Various Artists – Jazz Fusion (1996)

FrontCover1Jazz fusion, fusion, or jazz rock is a musical genre that developed in the late 1960s from mixing funk and rhythm and blues rhythms with the electric instruments, amplified sound, electronic effects and playing styles of rock music together with jazz’s complex time signatures (which were derived from non-Western music) and jazz’s complex chord progressions and altered and extended chords. Fusion musicians typically create extended instrumental compositions based around a melody and a chord progression and lengthy solo improvisations. Fusion songs use brass instruments such as trumpet and saxophone as melody and soloing instruments. The rhythm section typically consists of electric bass (in some cases fretless), electric guitar, electric piano/synthesizer (in contrast to the double bass and piano used in earlier jazz) and drums. As with jazz forms that preceded fusion, all of the instruments–including the rhythm section instruments–are used as soloing instruments and all demonstrate a high level of instrumental technique.

FusionJazzThe term “jazz-rock” is often used as a synonym for “jazz fusion” as well as for music performed by late 1960s and 1970s-era rock bands that added jazz elements to their music. It is different from the UK Canterbury Scene’s progressive rock (“prog”) and other forms of prog-jazz fusion, in which extended prog instrumentals use improvisation and take on a jazz-influenced feel. After a decade of popularity during the 1970s, fusion expanded its improvisatory and experimental approaches through the 1980s, in parallel with the development of a radio-friendly style called smooth jazz. Experimentation continued in the 1990s and 2000s. Fusion albums, even those that are made by the same group or artist, may include a variety of musical styles. Rather than being a codified musical style, fusion can be viewed as a musical tradition or approach. (by wikipedia)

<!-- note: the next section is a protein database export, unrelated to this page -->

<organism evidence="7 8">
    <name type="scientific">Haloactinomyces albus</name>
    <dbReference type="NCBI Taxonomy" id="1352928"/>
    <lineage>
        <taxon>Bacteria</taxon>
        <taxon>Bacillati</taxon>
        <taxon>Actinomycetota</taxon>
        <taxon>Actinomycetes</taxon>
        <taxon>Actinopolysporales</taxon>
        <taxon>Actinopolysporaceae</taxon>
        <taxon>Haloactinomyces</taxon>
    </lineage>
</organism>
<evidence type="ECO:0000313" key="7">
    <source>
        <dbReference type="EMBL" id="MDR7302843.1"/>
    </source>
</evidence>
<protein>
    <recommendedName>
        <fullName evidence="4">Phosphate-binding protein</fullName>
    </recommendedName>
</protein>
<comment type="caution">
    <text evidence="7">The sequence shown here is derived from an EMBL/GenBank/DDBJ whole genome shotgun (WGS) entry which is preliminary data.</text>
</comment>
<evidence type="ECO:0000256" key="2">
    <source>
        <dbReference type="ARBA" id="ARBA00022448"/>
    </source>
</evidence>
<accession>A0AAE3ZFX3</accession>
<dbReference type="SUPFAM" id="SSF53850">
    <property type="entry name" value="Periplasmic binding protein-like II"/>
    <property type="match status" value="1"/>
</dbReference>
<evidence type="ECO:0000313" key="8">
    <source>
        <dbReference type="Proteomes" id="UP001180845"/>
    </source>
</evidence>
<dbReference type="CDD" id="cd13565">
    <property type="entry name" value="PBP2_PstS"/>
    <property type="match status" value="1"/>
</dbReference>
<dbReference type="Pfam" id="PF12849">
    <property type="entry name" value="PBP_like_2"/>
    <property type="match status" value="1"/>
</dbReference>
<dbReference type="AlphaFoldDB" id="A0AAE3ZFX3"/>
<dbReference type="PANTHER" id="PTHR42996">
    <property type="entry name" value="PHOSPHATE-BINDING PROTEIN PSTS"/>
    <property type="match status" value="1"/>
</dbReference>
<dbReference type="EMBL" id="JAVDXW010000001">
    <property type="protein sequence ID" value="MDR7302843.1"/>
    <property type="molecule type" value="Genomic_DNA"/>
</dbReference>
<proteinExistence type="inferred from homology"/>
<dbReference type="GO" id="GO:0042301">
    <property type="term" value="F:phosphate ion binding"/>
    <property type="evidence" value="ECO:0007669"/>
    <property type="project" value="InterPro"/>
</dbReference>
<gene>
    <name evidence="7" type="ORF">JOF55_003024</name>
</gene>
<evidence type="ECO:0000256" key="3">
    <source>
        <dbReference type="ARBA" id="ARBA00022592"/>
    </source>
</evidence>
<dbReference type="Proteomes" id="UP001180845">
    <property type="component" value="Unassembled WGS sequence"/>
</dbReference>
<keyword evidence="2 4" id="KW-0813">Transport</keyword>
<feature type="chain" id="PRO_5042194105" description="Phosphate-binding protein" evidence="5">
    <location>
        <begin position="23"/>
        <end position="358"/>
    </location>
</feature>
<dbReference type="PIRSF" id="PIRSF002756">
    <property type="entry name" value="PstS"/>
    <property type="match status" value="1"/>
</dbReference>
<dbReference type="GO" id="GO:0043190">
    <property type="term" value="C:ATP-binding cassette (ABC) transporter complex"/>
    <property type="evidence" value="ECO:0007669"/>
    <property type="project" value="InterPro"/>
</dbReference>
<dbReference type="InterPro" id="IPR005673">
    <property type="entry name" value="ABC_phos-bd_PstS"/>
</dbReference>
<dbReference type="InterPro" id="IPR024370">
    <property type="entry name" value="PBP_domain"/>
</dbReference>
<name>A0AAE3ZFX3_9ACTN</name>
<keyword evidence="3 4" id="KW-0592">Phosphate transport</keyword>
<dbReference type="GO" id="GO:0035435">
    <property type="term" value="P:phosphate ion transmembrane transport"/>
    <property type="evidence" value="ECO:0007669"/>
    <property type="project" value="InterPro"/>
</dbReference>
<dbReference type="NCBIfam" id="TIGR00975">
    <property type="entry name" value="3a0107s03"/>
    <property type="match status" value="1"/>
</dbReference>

And this is just a sampler with Jazz Fusion … maybe it´s time for you to discover this kind of music … certainly not the worst idea. ! Most of the tracks were recorded during the Seventies … a golden decade for Fusion Jazz !

BackCover1Tracklist:
01. George Benson: Take Five (1974) (Desmond) 3.43
02. Herbie Hancock: Watermelon Man (1974) (Hancock) 5.00
03. Earth Wind & Fire: Love Music (1978) (Scarborough) 3.57
04. Astrud Gilberto: Zazueira (1971) (Ben) 3.42
05. Keith Jarrett: Common Mama (1972) (Jarrett) 8.12
06. Ned Doheny: To Prove My Love (1976) (Doheny) 4.50
07. Ramsey Lewis: Tequila Mockingbird (1977) (Dunn) 5.27
08. George Duke: Look Waht You Find (1979) (Duke) 4.46
09. Deodato: Super Strut (1973) (Deodato) 4.58
10. Stanley Clarke: Rock N Roll Jelly (1979) (Clarke) 2.36
11. Hubert Laws: Family (1980) (Laws) 7.30
12. Lee Ritenour: Theme From Three Day Of The Condor (1976) (Grusin) 4.07
13, Bill Withers: Use (1985) (Withers) 3.49
14. Santana: Tales Of Kilimanjaro (1981) (Santana/Peraza/Rekow/Pasqua) 3.29